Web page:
Farmers threaten to mob Parliament on Feb 1

KT NEWS SERVICE. Dated: 1/26/2021 9:52:35 PM

NEW DELHI, Jan 25: A day before the tractor parade on the Republic Day, the protesting farmers on Monday threaten to mob the Parliament House on February on the day of presentation of the Union Budget as further intensification of their agitation to press for repeal of the three unacceptable farm laws pedalled by the government as reforms.
"On February 1, we will march on foot towards Parliament in Delhi from all directions," said Darshan Pal of the Krantikari Kisan Union, one of the nearly 40 groups protesting on the borders of Delhi for over two months.
Delhi Police felt cheated by yielding to allow the tractor parade on the outskirts of the national capital, two hours after the traditional and official Republic Day Parade is over on the Rajpath. Its officers say the threatened march on foot by the farmers is just not acceptable. They said there will be a chaos if the farmers start walking on all roads to read the Parliament House and they may to even slap a curfew to prevent them from coming anywhere near despite the prohibitory orders in vogue in the area.
The farmers are camping along three border points near Delhi at Singhu, Tikri and Ghazipur and they plan to carry out the tractor march from five locations on the border. They are adamant, not to go back until the government rolls back the three laws, rejecting outright the government's latest offer last week to suspend their implementation for one-and-a-half years. Agriculture Minister Narendra Singh Tomar once again said this is the best offer ever and the farmers should reconsider it as repeal of the laws brought to help the farmers is just not acceptable to the government.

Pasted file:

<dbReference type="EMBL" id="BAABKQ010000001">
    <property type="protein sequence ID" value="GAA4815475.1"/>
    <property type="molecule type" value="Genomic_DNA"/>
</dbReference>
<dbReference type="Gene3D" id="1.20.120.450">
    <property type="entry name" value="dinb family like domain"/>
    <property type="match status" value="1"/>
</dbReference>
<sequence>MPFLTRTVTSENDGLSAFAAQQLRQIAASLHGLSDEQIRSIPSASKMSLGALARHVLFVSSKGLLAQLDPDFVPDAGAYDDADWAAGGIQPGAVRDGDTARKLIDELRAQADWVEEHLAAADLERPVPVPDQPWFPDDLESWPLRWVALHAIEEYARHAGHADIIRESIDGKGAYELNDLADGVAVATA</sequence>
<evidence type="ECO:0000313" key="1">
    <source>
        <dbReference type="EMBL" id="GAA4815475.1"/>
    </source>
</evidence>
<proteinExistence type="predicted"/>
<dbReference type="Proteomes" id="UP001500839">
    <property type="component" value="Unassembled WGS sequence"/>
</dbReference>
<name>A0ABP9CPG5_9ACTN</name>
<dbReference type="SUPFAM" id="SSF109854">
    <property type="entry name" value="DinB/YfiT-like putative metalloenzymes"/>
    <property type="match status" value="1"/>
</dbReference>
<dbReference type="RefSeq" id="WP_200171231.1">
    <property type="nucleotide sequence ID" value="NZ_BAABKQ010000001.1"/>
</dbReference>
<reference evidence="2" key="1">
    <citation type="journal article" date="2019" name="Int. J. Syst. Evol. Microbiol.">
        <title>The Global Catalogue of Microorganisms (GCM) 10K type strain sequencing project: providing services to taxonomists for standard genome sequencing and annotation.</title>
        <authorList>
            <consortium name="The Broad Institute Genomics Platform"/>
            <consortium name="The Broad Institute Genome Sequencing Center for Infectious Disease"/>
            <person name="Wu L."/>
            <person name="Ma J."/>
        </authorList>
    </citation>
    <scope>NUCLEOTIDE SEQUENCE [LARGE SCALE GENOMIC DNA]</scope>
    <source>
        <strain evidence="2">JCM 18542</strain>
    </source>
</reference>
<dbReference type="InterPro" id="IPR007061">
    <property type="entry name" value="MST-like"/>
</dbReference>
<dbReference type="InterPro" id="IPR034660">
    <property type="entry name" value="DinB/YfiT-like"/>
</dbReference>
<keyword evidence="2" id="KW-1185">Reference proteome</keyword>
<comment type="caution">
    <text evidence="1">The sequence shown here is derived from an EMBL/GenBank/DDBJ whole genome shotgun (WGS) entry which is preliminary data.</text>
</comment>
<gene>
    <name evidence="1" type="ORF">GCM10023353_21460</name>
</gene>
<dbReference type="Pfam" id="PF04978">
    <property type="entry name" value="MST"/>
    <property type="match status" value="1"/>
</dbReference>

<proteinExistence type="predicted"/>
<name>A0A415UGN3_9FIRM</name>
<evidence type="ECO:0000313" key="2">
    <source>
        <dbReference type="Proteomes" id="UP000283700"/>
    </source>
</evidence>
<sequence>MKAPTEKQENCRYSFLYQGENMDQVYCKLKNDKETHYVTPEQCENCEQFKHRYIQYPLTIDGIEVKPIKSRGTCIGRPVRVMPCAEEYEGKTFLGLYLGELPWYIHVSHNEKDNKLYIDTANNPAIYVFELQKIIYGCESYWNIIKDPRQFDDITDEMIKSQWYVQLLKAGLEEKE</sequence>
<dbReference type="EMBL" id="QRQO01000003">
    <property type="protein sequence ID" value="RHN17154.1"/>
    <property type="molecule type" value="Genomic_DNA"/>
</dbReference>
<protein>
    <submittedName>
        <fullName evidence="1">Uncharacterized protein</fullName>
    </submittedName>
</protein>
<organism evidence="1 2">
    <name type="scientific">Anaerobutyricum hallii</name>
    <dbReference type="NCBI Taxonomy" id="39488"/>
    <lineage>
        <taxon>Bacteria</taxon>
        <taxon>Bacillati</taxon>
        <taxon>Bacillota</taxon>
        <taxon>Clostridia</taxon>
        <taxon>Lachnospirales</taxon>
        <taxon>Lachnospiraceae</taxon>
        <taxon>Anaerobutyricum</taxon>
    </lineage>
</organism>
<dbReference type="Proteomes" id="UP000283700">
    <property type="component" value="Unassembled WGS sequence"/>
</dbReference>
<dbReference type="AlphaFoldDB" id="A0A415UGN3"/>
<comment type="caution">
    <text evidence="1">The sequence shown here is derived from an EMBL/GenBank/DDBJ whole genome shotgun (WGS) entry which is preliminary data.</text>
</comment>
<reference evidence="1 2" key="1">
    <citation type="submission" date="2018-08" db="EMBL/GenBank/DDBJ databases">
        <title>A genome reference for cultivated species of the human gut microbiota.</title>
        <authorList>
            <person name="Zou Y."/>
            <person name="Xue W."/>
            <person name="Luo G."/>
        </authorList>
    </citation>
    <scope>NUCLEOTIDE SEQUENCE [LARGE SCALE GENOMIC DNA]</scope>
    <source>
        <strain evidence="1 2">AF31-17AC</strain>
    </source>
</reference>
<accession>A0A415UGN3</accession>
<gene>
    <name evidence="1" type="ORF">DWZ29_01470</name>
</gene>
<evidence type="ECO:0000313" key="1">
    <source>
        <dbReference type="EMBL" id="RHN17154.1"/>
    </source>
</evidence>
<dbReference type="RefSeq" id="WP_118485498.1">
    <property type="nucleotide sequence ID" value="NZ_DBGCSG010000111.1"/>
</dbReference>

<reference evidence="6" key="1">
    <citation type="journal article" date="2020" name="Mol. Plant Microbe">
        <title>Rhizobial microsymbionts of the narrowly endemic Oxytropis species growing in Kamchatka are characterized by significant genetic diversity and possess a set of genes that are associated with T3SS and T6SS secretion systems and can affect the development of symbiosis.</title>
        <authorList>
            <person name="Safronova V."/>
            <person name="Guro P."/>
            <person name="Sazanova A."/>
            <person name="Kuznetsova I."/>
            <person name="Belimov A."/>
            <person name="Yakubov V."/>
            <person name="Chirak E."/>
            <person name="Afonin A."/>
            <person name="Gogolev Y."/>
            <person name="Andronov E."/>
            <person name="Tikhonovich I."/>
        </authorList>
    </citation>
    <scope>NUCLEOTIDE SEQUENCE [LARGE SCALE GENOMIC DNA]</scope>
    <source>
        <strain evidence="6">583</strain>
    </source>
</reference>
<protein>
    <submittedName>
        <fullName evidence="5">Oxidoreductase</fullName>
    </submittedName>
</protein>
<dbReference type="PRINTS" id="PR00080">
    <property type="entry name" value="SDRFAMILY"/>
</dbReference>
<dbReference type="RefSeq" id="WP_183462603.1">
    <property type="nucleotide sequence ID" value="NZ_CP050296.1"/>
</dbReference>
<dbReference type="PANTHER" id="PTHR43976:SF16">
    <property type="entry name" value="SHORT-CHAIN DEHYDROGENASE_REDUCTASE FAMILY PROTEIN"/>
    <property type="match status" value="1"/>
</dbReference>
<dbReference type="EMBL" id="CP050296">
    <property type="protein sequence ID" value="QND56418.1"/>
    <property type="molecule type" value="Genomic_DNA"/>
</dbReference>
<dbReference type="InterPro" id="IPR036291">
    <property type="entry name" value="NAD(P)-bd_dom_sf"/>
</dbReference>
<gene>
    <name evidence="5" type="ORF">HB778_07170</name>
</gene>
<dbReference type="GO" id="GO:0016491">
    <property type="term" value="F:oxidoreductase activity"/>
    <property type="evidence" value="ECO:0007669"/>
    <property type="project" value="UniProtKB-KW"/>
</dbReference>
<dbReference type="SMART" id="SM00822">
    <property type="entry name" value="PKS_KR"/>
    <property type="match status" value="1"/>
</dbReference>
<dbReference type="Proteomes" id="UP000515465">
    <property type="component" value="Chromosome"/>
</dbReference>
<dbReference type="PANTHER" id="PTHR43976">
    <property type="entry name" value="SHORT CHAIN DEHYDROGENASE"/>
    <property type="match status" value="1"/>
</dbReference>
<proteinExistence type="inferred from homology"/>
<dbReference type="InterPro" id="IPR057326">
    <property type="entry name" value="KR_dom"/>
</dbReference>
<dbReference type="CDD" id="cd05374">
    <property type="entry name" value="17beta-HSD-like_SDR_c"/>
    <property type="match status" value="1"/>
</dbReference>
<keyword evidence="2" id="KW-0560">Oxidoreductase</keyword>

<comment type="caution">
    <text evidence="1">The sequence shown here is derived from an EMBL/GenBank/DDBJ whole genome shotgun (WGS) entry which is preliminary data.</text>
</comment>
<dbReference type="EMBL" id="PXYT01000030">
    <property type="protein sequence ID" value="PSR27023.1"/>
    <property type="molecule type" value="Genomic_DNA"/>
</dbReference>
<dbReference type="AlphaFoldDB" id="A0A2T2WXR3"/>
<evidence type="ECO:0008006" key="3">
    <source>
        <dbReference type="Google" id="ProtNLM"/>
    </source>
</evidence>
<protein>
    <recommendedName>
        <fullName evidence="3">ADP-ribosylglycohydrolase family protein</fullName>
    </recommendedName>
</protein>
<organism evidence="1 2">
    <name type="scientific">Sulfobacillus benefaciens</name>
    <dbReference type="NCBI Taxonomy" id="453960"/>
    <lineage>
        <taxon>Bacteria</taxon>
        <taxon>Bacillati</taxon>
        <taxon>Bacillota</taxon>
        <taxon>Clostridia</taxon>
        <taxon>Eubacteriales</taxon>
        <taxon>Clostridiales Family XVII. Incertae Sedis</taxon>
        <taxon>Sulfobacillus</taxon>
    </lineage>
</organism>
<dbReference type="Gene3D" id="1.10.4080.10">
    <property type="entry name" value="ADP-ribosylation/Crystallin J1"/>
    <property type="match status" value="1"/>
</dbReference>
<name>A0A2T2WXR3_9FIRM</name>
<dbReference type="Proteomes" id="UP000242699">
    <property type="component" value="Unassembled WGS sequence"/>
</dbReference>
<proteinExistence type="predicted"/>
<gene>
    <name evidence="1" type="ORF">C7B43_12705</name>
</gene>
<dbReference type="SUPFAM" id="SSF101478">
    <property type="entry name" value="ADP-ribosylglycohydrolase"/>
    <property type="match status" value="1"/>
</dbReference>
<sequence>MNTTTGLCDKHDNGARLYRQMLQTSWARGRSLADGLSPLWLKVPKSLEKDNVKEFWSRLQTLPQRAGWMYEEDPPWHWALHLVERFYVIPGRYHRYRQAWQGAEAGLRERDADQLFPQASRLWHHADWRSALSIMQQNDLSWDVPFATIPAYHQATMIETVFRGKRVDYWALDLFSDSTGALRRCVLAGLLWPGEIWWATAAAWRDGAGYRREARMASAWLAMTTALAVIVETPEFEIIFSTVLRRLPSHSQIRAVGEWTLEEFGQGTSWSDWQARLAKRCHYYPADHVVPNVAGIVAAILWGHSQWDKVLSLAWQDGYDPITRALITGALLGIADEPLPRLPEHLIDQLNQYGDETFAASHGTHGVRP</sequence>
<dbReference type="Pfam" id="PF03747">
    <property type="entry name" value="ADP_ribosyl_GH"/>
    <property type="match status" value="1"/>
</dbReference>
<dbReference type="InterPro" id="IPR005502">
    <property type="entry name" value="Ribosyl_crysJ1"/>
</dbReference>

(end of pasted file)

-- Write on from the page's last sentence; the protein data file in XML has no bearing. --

While the government claims that the three farm laws, Farmers’ Produce Trade and Commerce (Promotion and Facilitation) Act, 2020, the Farmers (Empowerment and Protection) Agreement on Price Assurance and Farm Services Act, 2020 and the Essential Commodities (Amendment) Act 2020, the agitating farmers say these laws will result in they losing their agricultural land and their produce bought by a handful of moneyed businessmen at a throwaway price.
They also fear that the laws will sweep out the Mandi system of wholesale markets and the minimum support price (MSP) given by the government to buy their produces at reasonable price.

 

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